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10: When the epoxy is almost set off, using a wet finger stroke the epoxy to the required shape, taking care not to obscure he hook gape. The shape you are aiming for is a rounded triangle, sitting as much as possible on the top of the hook. With a wet finger flatten the back end of the epoxy body to better represent the shape of the shell.

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11: Before the epoxy is fully set, but whilst stiff enough to hold shape, take a piece of thick nylon or larva lace tubing or similar, wet it to avoid sticking to the epoxy and wind a spiral, cutting grooves into the near set epoxy. These grooves will be filled in with an alternative colour later. Remove the tubing and discard. The time period you have to do this is very short, from the epoxy being almost set to too hard to cut the grooves is a matter of less than a minute, so be ready.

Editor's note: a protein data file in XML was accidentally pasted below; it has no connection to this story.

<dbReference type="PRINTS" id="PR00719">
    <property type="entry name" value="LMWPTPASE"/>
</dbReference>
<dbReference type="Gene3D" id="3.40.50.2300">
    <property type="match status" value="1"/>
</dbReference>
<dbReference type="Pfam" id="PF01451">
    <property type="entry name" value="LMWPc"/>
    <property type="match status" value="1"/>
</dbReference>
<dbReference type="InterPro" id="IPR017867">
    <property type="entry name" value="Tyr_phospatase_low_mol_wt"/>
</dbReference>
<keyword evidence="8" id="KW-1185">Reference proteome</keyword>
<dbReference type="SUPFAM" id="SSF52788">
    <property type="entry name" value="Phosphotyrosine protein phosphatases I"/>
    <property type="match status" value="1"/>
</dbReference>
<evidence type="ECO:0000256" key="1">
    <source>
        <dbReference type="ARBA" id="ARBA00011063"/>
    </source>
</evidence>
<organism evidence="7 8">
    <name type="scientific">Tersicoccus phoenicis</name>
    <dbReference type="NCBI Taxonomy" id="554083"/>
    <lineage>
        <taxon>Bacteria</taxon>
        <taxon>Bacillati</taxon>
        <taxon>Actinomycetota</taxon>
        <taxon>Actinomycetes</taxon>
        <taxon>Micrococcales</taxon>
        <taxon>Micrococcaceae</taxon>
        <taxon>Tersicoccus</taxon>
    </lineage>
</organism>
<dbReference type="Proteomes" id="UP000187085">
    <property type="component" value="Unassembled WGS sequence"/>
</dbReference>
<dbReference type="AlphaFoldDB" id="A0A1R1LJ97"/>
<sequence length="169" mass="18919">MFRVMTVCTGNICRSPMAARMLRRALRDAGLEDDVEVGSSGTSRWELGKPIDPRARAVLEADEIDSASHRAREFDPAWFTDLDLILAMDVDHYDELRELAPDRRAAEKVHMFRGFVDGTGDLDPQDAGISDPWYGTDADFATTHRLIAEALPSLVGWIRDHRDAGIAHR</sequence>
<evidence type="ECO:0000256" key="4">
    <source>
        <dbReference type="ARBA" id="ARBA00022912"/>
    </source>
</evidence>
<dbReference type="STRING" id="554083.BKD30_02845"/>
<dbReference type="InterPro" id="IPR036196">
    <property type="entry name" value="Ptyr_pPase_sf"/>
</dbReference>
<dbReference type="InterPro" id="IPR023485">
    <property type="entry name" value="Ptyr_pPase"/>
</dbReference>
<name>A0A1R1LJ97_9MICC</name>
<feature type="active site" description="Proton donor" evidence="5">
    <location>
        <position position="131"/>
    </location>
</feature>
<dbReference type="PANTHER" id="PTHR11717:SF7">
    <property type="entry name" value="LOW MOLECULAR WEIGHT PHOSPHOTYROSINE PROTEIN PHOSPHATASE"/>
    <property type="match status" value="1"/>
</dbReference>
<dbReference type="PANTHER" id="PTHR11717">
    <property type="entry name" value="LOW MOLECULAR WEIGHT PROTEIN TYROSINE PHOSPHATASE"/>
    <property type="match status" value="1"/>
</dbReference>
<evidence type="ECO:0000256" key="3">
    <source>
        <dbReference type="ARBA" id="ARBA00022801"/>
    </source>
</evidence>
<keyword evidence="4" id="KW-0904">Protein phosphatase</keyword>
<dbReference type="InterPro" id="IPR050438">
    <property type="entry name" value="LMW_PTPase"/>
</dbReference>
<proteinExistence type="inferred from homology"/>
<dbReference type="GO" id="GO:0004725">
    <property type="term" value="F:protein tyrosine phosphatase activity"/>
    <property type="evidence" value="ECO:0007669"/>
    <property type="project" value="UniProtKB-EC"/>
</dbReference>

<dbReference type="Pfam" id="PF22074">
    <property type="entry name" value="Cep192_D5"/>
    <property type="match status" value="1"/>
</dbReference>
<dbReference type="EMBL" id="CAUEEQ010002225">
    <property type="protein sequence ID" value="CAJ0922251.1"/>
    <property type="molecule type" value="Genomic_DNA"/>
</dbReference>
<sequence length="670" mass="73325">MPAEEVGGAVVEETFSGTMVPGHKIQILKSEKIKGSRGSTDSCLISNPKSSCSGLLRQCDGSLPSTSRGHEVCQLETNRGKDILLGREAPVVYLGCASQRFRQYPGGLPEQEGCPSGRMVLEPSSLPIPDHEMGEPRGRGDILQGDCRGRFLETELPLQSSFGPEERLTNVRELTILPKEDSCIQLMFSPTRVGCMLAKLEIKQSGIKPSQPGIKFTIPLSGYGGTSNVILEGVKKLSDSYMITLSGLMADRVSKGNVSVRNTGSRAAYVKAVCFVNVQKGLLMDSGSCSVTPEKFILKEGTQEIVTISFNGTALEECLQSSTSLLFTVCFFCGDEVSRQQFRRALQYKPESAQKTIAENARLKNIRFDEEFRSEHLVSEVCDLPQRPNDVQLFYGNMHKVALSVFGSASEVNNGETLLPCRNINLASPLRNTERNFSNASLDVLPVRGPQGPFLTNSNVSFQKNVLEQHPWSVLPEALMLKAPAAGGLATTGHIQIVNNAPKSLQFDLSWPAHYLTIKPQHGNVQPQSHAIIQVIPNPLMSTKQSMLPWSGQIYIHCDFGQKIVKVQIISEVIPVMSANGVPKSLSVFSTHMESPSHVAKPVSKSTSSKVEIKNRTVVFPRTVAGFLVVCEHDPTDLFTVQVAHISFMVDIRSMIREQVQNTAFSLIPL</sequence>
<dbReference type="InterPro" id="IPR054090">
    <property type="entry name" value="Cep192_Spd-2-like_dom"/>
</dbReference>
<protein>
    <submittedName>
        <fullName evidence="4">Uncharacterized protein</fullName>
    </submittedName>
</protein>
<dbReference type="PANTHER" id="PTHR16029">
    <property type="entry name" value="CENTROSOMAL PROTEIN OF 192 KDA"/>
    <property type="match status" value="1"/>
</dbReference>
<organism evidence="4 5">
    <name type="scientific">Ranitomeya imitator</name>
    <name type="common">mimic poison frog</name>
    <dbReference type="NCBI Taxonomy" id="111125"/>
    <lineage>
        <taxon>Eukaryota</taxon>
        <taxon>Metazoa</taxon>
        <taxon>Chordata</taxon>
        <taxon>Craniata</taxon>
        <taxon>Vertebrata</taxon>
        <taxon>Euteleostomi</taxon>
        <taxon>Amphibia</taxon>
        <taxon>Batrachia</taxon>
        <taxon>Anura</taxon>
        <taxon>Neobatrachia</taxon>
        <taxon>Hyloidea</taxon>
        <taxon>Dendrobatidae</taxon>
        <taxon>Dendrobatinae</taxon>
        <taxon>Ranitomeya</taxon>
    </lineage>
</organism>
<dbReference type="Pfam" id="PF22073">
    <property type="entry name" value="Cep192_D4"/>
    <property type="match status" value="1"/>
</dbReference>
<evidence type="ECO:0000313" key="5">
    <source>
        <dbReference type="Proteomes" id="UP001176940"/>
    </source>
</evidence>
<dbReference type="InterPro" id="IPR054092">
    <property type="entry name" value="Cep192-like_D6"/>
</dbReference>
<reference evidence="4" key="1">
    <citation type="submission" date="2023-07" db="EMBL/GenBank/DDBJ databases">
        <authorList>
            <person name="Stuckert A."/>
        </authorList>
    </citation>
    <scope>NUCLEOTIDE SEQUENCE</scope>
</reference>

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12: When the epoxy is fully set, mix another small amount of epoxy and add powder of a contrasting colour, I have successfully used anything from cement to ceramic glaze powder, it doesn’t really matter, this time I used children’s chalk, you are just trying to create the counter colour of the shell spirals. Smear the alternative colour over the body and rub into the grooves with a wet finger. Then gradually keep wiping off until there is only colour in the grooves. This can be a bit troublesome and messy. But leaving the white body to fully set makes the process much easier.

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13: Once set off, you can add another thin layer of clear epoxy if you wish and the fly is finished.

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This isn’t really a difficult pattern, although it is fiddly. Make sure that you have all the items in place before you start tying. Having to look for something whilst the epoxy is setting and you are trying to rotate the fly in your fingers is a recipe for disaster.

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 The plough shellfish courtesy of Wikipedia    3 spot pompano courtesy Jeff Currier